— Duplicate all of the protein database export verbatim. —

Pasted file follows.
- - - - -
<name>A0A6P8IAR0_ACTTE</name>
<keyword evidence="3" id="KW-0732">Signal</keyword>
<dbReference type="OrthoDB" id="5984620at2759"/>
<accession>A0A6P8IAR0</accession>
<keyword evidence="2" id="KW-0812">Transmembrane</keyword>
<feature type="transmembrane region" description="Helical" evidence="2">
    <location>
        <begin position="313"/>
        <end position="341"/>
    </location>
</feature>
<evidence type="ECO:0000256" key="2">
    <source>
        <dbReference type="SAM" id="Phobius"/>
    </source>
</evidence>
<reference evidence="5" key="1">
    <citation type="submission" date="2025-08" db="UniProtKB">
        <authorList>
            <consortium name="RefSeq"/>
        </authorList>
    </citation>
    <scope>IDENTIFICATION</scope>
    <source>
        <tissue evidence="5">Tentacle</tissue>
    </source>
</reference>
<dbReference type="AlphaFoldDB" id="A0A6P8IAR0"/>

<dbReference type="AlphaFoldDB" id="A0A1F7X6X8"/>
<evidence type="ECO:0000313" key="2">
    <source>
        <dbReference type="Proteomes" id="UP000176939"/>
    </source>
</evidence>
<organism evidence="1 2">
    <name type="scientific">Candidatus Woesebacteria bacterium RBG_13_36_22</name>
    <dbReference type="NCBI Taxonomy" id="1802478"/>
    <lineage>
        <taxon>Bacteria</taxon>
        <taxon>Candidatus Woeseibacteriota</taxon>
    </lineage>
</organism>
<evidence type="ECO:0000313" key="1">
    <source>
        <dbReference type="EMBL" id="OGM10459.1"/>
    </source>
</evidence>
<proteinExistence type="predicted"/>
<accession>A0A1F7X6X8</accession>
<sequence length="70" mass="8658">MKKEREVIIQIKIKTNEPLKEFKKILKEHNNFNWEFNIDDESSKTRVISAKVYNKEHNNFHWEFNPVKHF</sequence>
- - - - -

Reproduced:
<name>A0A6P8IAR0_ACTTE</name>
<keyword evidence="3" id="KW-0732">Signal</keyword>
<dbReference type="OrthoDB" id="5984620at2759"/>
<accession>A0A6P8IAR0</accession>
<keyword evidence="2" id="KW-0812">Transmembrane</keyword>
<feature type="transmembrane region" description="Helical" evidence="2">
    <location>
        <begin position="313"/>
        <end position="341"/>
    </location>
</feature>
<evidence type="ECO:0000256" key="2">
    <source>
        <dbReference type="SAM" id="Phobius"/>
    </source>
</evidence>
<reference evidence="5" key="1">
    <citation type="submission" date="2025-08" db="UniProtKB">
        <authorList>
            <consortium name="RefSeq"/>
        </authorList>
    </citation>
    <scope>IDENTIFICATION</scope>
    <source>
        <tissue evidence="5">Tentacle</tissue>
    </source>
</reference>
<dbReference type="AlphaFoldDB" id="A0A6P8IAR0"/>

<dbReference type="AlphaFoldDB" id="A0A1F7X6X8"/>
<evidence type="ECO:0000313" key="2">
    <source>
        <dbReference type="Proteomes" id="UP000176939"/>
    </source>
</evidence>
<organism evidence="1 2">
    <name type="scientific">Candidatus Woesebacteria bacterium RBG_13_36_22</name>
    <dbReference type="NCBI Taxonomy" id="1802478"/>
    <lineage>
        <taxon>Bacteria</taxon>
        <taxon>Candidatus Woeseibacteriota</taxon>
    </lineage>
</organism>
<evidence type="ECO:0000313" key="1">
    <source>
        <dbReference type="EMBL" id="OGM10459.1"/>
    </source>
</evidence>
<proteinExistence type="predicted"/>
<accession>A0A1F7X6X8</accession>
<sequence length="70" mass="8658">MKKEREVIIQIKIKTNEPLKEFKKILKEHNNFNWEFNIDDESSKTRVISAKVYNKEHNNFHWEFNPVKHF</sequence>